As soon as Mary Ellen made plans for our last vacation, I made an appointment with the orthopedist. My left knee was killing me and I didn’t want to be a drag on our daily activities. My knee problem goes back to an old football injury in college. I was drunk and fell out of the stands during Homecoming.

When I arrived at my appointment, I asked why my former doctor had unexpectedly retired. The receptionist said he wanted to devote more time to running triathlons and skiing, which is really nice for him but for the patients who were scheduled for knee surgery, this is kind of rubbing it in.

My new doctor said he needed to take a few pictures of my knee.  I told him that wouldn’t be necessary and showed him some great shots of myself in Bermuda shorts on my iPhone from our recent New Orleans trip. But X-rays were still required.  They clearly showed the reason for my discomfort and surgery would be my only option for relief.

“Dick,” said Dr. Estes, “I understand you and your wife are going on vacation. Not too strenuous, I hope, considering your knee.”

“She wants to go to Canada and go hiking.”

“Sounds a bit rocky to me.”

“Yes, we’re visiting Banff National Park.”

“No, I mean your marriage. What kind of wife makes a husband endure that much pain?”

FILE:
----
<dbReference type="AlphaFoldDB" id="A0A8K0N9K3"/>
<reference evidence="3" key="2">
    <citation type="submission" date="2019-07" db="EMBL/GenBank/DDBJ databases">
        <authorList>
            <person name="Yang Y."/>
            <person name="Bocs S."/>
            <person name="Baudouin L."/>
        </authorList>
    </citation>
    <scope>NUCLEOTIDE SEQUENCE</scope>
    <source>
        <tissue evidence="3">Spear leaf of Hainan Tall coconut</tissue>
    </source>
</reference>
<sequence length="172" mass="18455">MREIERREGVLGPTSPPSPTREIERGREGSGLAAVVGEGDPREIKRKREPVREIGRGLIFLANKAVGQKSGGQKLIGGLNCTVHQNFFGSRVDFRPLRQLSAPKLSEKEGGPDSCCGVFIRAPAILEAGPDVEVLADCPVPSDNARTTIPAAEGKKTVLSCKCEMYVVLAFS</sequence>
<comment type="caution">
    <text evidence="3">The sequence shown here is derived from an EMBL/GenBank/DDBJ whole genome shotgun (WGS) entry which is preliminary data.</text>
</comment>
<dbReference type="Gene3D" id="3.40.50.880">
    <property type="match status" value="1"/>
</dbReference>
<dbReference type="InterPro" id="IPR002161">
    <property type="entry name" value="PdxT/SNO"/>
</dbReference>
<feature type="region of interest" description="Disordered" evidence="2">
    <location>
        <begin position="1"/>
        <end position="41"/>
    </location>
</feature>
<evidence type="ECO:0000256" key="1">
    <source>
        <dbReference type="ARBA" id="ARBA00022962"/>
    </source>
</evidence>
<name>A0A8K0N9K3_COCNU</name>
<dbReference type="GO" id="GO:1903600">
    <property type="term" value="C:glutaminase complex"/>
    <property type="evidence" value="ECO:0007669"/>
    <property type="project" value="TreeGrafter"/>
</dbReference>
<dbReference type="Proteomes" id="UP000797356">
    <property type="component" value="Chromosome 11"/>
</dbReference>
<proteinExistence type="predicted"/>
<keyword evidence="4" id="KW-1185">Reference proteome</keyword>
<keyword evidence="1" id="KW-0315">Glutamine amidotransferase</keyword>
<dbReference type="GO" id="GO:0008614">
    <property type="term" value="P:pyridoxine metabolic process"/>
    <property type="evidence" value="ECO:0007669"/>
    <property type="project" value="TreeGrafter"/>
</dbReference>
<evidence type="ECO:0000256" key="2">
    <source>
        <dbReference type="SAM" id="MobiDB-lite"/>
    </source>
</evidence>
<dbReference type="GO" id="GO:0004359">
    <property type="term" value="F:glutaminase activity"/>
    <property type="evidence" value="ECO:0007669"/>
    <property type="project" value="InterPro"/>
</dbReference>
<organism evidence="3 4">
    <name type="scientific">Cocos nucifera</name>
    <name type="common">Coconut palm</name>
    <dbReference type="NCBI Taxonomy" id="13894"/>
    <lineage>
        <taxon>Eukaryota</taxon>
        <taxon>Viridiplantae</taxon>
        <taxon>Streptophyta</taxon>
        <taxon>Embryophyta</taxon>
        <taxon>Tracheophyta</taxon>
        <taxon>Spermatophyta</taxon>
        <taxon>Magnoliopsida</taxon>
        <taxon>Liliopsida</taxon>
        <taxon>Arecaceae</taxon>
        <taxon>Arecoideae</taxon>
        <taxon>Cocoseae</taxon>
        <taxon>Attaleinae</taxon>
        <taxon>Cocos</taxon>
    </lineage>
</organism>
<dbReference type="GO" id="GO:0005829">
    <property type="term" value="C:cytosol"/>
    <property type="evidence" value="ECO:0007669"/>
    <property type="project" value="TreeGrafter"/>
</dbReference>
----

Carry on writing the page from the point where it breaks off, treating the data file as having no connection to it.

Dr. Estes confirmed I needed a new knee, but in the meantime he recommended a cortisone shot right in the problem area. Several years ago when I had a similar pain, I got the identical injection. The same nurse was still working in the practice.  She walked in with the kind of big grin that only someone who was going to stick a needle directly in your throbbing kneecap could have.

“Oh, hi, Mr. Wolfsie. Well, I guess you remember the drill.” It was not my place to offer marketing advice, but I told Julie that “the drill” is not the best word choice to put a patient at ease.
The cortisone helped, but most of the trails near Banff were far too rugged for me to negotiate, so I waited in the car while my wife and son walked along the Hoodoos. I waited for them while they hiked in Johnston Canyon and I waited for them while they explored the Marsh Loop. Wait, wait, wait is pretty much what I did all week. Brett told me he took some great photos, and I even had to wait to get back to the hotel to see how much fun I missed.

I attempted to hike one trail that had a sign saying “handicapped and stroller friendly,” since it was flat and paved. I question the friendliness part because while I was hobbling along as fast as I could go, a guy in a wheelchair was griping at me to speed it up, and a toddler in a stroller was shaking his fist and crabbing at me to get over to the right so he could pass.  I turned around and went back to wait for my family.

When I got home, I called the doctor’s office to be scheduled for knee replacement surgery. “Okay,” said Leslie, Dr. Estes’ assistant, “but the earliest he can fit you in is September. Will you be okay waiting?”

“Of course,” I said, “I’ve gotten really, really good at that.”